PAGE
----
Benton Criminal Lawyer, Louisiana


Andrew Jackson Hodges Lawyer

Andrew Jackson Hodges

VERIFIED
Criminal, DUI-DWI

Andrew Jackson Hodges, IV, received his undergraduate degree in Criminal Justice at Louisiana State University. While attending LSU, he was a member o... (more)

Eric Gerard Johnson Lawyer

Eric Gerard Johnson

VERIFIED
Accident & Injury, Criminal

At the John D. & Eric G. Johnson Law Firm, LLC, attorney Eric Johnson is renowned for his handling of criminal cases throughout Minden and north Louis... (more)

J Ransdell Keene Lawyer

J Ransdell Keene

VERIFIED
Criminal, Personal Injury, Family Law

Practicing law for more than 40 years, J. Ransdell Keene is a trusted legal ally for clients throughout the Shreveport area and across Louisiana. As a... (more)

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CONTACT

800-951-6021

J. Christopher Miciotto Lawyer

J. Christopher Miciotto

VERIFIED
Accident & Injury, Criminal, Traffic, Car Accident, Insurance

Chris Miciotto was born in Shreveport, Louisiana in 1969. He attended high school at Loyola College Prep in Shreveport. Chris received his Bachelor's ... (more)

FREE CONSULTATION 

CONTACT

800-632-9250

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Mark  Rogers Lawyer

Mark Rogers

VERIFIED
DUI-DWI, Criminal, Felony, Misdemeanor

A decade of experience and training for hire. I do not judge; I represent. I do not criticize; I counsel action. I am never shocked or surprised; I of... (more)

FREE CONSULTATION 

CONTACT

800-761-2170

Mark Daniel Frederick Lawyer

Mark Daniel Frederick

VERIFIED
Divorce & Family Law, Criminal, Accident & Injury, Estate
General Legal Services in Northwest Louisiana.

Mark D. Frederick has over 20 years of legal experience, enabling him to handle the demands of your case regardless of the complexities involved. As y... (more)

FREE CONSULTATION 

CONTACT

318-868-7300

Mark Alan Perkins Lawyer

Mark Alan Perkins

VERIFIED
Litigation, Deceptive Trade Practices, Employment Contracts, Criminal, Complex Litigation
Commercial, Criminal and General Defense

I am a life-long resident of Louisiana, although I have had the great honor to travel to Africa, South America and Central America for short term miss... (more)

FREE CONSULTATION 

CONTACT

800-436-9101

Paul J Carmouche Lawyer

Paul J Carmouche

VERIFIED
Criminal, Accident & Injury, Wrongful Death, Car Accident, Personal Injury
Your Experienced Trial Attorneys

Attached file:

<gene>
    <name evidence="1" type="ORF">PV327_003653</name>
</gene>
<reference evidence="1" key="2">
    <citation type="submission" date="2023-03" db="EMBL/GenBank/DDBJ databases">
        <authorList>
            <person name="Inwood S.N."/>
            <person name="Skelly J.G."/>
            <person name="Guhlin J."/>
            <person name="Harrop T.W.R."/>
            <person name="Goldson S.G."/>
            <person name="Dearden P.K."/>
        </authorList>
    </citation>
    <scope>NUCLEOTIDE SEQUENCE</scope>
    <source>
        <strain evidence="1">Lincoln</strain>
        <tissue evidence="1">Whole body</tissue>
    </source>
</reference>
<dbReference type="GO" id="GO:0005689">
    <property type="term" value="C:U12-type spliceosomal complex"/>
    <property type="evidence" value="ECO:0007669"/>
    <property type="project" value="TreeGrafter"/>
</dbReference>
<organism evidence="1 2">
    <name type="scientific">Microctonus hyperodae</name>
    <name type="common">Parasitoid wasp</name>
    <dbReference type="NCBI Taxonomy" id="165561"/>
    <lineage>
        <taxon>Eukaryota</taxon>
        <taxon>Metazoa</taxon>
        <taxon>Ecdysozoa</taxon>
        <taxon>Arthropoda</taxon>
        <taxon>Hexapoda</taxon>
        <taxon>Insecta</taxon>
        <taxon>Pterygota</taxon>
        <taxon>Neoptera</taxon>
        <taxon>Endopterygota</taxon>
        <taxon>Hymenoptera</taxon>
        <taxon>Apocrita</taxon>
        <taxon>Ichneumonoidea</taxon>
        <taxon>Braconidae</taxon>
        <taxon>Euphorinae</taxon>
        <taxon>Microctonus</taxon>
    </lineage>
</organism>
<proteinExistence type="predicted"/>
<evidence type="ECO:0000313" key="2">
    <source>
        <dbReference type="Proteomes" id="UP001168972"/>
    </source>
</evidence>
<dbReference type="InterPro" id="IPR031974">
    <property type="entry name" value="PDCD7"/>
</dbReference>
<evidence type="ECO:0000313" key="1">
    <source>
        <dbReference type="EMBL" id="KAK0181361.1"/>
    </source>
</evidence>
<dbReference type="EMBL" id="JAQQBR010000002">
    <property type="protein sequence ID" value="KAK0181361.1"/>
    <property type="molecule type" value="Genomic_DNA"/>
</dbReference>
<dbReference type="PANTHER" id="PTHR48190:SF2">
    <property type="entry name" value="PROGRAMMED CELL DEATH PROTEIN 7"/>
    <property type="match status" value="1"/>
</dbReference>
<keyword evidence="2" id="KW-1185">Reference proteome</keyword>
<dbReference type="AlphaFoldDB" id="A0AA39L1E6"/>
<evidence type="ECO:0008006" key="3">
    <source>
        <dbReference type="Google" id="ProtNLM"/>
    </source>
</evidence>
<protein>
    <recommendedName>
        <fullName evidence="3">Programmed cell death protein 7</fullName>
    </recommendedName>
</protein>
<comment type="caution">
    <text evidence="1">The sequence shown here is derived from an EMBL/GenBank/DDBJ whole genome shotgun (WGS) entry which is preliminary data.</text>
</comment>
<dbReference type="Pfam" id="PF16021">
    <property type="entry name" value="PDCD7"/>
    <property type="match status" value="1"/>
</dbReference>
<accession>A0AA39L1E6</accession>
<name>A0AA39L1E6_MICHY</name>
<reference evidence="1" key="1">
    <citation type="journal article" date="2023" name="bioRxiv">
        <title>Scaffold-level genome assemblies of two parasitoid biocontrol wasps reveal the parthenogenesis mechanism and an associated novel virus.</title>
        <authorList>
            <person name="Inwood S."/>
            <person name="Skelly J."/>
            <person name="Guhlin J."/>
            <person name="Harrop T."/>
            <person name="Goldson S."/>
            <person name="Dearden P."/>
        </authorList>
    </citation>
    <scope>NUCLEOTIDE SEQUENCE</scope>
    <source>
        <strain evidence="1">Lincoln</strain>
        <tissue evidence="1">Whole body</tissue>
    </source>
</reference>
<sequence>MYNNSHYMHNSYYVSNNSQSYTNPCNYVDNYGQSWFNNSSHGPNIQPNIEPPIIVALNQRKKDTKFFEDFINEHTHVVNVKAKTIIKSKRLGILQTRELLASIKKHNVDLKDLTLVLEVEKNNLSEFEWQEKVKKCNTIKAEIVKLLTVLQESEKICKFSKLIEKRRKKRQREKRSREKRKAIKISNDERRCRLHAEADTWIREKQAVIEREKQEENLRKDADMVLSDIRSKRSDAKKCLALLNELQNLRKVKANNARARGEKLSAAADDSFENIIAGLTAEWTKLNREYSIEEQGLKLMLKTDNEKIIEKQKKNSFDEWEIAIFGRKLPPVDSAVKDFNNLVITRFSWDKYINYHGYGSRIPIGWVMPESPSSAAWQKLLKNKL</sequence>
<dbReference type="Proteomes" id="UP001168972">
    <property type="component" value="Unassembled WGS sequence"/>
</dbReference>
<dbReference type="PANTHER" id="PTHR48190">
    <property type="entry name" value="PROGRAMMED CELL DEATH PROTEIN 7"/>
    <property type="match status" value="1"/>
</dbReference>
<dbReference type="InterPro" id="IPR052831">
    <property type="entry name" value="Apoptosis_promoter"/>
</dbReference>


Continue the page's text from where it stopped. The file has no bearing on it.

Paul was born in 1943 in Napoleonville, Louisiana. He received a B.A. from Nicholls State and his J.D. from Loyola University in New Orleans, Louisian... (more)

Thomas A. Bordelon Lawyer

Thomas A. Bordelon

VERIFIED
Divorce & Family Law, Estate, Accident & Injury, Business, Criminal

THOMAS A. BORDELON was born in San Antonio, Texas on December 6, 1959. Mr. Bordelon graduated cum laude from Louisiana State University at Shreveport... (more)

FREE CONSULTATION 

CONTACT

800-865-9541

James C. McMichael

Accident & Injury, Employment, Lawsuit & Dispute, Real Estate, Criminal
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LEGAL TERMS

GRAND JURY

In criminal cases, a group that decides whether there is enough evidence to justify an indictment (formal charges) and a trial. A grand jury indictment is the f... (more...)
In criminal cases, a group that decides whether there is enough evidence to justify an indictment (formal charges) and a trial. A grand jury indictment is the first step, after arrest, in any formal prosecution of a felony.

DISCOVERY

A formal investigation -- governed by court rules -- that is conducted before trial. Discovery allows one party to question other parties, and sometimes witness... (more...)
A formal investigation -- governed by court rules -- that is conducted before trial. Discovery allows one party to question other parties, and sometimes witnesses. It also allows one party to force the others to produce requested documents or other physical evidence. The most common types of discovery are interrogatories, consisting of written questions the other party must answer under penalty of perjury, and depositions, which involve an in-person session at which one party to a lawsuit has the opportunity to ask oral questions of the other party or her witnesses under oath while a written transcript is made by a court reporter. Other types of pretrial discovery consist of written requests to produce documents and requests for admissions, by which one party asks the other to admit or deny key facts in the case. One major purpose of discovery is to assess the strength or weakness of an opponent's case, with the idea of opening settlement talks. Another is to gather information to use at trial. Discovery is also present in criminal cases, in which by law the prosecutor must turn over to the defense any witness statements and any evidence that might tend to exonerate the defendant. Depending on the rules of the court, the defendant may also be obliged to share evidence with the prosecutor.

INFORMED CONSENT

An agreement to do something or to allow something to happen, made with complete knowledge of all relevant facts, such as the risks involved or any available al... (more...)
An agreement to do something or to allow something to happen, made with complete knowledge of all relevant facts, such as the risks involved or any available alternatives. For example, a patient may give informed consent to medical treatment only after the healthcare professional has disclosed all possible risks involved in accepting or rejecting the treatment. A healthcare provider or facility may be held responsible for an injury caused by an undisclosed risk. In another context, a person accused of committing a crime cannot give up his constitutional rights--for example, to remain silent or to talk with an attorney--unless and until he has been informed of those rights, usually via the well-known Miranda warnings.